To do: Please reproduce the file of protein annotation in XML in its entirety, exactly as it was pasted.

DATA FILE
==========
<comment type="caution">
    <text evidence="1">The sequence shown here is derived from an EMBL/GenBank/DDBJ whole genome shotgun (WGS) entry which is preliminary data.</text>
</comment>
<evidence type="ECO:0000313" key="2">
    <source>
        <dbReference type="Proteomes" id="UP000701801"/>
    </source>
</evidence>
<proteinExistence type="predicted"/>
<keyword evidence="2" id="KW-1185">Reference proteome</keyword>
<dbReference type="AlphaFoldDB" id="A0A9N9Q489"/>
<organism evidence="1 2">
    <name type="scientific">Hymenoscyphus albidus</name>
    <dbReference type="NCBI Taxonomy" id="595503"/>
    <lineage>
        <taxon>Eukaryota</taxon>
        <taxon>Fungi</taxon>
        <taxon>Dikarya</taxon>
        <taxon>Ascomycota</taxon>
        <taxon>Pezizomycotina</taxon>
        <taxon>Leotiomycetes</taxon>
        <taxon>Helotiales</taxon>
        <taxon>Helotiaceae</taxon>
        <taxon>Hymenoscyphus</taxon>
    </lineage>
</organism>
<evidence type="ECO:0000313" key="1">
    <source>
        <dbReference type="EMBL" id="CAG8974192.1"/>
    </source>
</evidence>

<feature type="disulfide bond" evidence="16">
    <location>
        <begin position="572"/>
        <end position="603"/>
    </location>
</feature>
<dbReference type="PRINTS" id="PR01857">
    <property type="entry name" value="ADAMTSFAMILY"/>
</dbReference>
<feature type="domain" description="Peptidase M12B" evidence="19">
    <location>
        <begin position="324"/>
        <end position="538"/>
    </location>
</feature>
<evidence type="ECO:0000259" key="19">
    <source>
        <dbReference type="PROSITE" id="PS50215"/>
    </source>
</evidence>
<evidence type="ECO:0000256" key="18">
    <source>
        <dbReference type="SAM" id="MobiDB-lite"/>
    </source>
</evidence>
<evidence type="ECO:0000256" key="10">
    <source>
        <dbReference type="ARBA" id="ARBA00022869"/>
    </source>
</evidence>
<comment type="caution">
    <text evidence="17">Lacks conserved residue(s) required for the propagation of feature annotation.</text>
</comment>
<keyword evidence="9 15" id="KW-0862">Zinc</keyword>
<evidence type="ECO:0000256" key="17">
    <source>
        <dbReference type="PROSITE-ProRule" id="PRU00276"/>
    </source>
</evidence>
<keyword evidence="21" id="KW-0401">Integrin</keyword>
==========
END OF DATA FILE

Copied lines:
<comment type="caution">
    <text evidence="1">The sequence shown here is derived from an EMBL/GenBank/DDBJ whole genome shotgun (WGS) entry which is preliminary data.</text>
</comment>
<evidence type="ECO:0000313" key="2">
    <source>
        <dbReference type="Proteomes" id="UP000701801"/>
    </source>
</evidence>
<proteinExistence type="predicted"/>
<keyword evidence="2" id="KW-1185">Reference proteome</keyword>
<dbReference type="AlphaFoldDB" id="A0A9N9Q489"/>
<organism evidence="1 2">
    <name type="scientific">Hymenoscyphus albidus</name>
    <dbReference type="NCBI Taxonomy" id="595503"/>
    <lineage>
        <taxon>Eukaryota</taxon>
        <taxon>Fungi</taxon>
        <taxon>Dikarya</taxon>
        <taxon>Ascomycota</taxon>
        <taxon>Pezizomycotina</taxon>
        <taxon>Leotiomycetes</taxon>
        <taxon>Helotiales</taxon>
        <taxon>Helotiaceae</taxon>
        <taxon>Hymenoscyphus</taxon>
    </lineage>
</organism>
<evidence type="ECO:0000313" key="1">
    <source>
        <dbReference type="EMBL" id="CAG8974192.1"/>
    </source>
</evidence>

<feature type="disulfide bond" evidence="16">
    <location>
        <begin position="572"/>
        <end position="603"/>
    </location>
</feature>
<dbReference type="PRINTS" id="PR01857">
    <property type="entry name" value="ADAMTSFAMILY"/>
</dbReference>
<feature type="domain" description="Peptidase M12B" evidence="19">
    <location>
        <begin position="324"/>
        <end position="538"/>
    </location>
</feature>
<evidence type="ECO:0000259" key="19">
    <source>
        <dbReference type="PROSITE" id="PS50215"/>
    </source>
</evidence>
<evidence type="ECO:0000256" key="18">
    <source>
        <dbReference type="SAM" id="MobiDB-lite"/>
    </source>
</evidence>
<evidence type="ECO:0000256" key="10">
    <source>
        <dbReference type="ARBA" id="ARBA00022869"/>
    </source>
</evidence>
<comment type="caution">
    <text evidence="17">Lacks conserved residue(s) required for the propagation of feature annotation.</text>
</comment>
<keyword evidence="9 15" id="KW-0862">Zinc</keyword>
<evidence type="ECO:0000256" key="17">
    <source>
        <dbReference type="PROSITE-ProRule" id="PRU00276"/>
    </source>
</evidence>
<keyword evidence="21" id="KW-0401">Integrin</keyword>